Recombinant leptin promotes atherosclerosis and thrombosis in apolipoprotein E-deficient mice.

Bodary PF, Gu S, Shen Y, Hasty AH, Buckler JM, Eitzman DT
Arterioscler Thromb Vasc Biol. 2005 25 (8): e119-22

PMID: 15947243 · DOI:10.1161/01.ATV.0000173306.47722.ec

OBJECTIVE - The direct role of leptin in vascular disease remains controversial. The objective of this study was to examine the effects of leptin treatment on atherosclerosis and thrombosis in atherosclerotic-prone mice.

METHODS AND RESULTS - Sixteen-week-old, male apolipoprotein E-deficient mice were treated with injections of recombinant leptin (125 microg per day IP; n=10) or vehicle (n=10) for 4 weeks. Leptin treatment resulted in reduced epididymal fat (352+/-30.7 versus 621+/-61.5 mg; P=0.005) and fasting insulin (0.57+/-0.25 versus 1.7+/-0.22 ng/mL; P=0.014). Despite these metabolic benefits, leptin treatment resulted in an increase in atherosclerosis (8.0+/-0.95% versus 5.4+/-0.59% lesion surface coverage; P<0.05). Leptin treatment also resulted in a shortened time to occlusive thrombosis after vascular injury (21+/-2.1 versus 34.6+/-5.4 minutes; P=0.045).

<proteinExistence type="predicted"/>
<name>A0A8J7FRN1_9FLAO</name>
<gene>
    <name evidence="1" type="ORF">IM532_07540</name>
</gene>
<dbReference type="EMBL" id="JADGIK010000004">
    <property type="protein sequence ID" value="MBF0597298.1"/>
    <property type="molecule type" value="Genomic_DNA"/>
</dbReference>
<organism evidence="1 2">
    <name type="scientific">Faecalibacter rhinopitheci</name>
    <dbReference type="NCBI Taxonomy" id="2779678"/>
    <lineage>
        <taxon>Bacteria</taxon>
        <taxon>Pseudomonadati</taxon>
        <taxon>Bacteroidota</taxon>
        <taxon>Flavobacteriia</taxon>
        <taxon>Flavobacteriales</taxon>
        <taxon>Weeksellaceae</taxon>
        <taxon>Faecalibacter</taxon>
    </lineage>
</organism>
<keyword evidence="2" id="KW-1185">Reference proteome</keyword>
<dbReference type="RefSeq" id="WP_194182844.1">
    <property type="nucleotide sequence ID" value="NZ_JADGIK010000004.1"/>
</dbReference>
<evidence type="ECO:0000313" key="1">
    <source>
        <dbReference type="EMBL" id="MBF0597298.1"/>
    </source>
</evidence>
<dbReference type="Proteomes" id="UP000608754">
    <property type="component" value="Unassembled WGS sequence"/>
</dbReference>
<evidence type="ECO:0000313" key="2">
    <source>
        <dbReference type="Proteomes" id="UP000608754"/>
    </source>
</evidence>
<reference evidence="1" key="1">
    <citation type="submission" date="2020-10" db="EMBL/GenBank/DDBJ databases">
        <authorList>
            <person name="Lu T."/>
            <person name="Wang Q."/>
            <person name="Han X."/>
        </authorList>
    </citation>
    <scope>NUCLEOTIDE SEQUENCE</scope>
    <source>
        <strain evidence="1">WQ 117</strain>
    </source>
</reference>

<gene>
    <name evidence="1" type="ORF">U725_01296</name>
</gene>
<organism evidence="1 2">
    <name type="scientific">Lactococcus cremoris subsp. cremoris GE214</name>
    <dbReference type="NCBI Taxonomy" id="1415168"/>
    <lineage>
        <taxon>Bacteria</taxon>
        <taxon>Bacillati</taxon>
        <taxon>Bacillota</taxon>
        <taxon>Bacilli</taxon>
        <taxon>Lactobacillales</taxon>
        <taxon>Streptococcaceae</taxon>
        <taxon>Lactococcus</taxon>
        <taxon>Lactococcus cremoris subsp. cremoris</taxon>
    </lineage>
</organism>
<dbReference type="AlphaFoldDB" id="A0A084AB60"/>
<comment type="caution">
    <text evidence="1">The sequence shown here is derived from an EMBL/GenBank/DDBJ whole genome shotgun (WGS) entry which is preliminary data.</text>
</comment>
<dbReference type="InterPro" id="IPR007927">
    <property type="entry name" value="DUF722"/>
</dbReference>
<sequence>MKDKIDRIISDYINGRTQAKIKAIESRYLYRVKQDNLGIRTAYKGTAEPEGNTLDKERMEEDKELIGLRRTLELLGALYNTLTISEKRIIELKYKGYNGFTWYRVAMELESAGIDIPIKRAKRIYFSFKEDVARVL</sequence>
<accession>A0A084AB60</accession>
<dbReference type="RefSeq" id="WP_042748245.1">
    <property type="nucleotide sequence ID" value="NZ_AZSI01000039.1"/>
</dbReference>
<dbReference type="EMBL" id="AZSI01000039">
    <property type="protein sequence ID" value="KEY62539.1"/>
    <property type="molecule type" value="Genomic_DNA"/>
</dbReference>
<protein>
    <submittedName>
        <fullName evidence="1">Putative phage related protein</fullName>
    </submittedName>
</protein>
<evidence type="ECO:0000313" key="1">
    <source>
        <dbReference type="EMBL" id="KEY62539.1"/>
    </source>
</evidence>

CONCLUSIONS - These studies indicate that exogenous leptin promotes atherosclerosis and thrombosis and support the concept that elevations of leptin may increase the risk for cardiovascular disease.

MeSH Terms (18)

Adiposity Animals Apolipoproteins E Atherosclerosis Body Weight Cholesterol Cytokines Fasting Fluorescent Dyes Insulin Leptin Male Mice Mice, Mutant Strains Recombinant Proteins Rose Bengal Thrombosis Triglycerides

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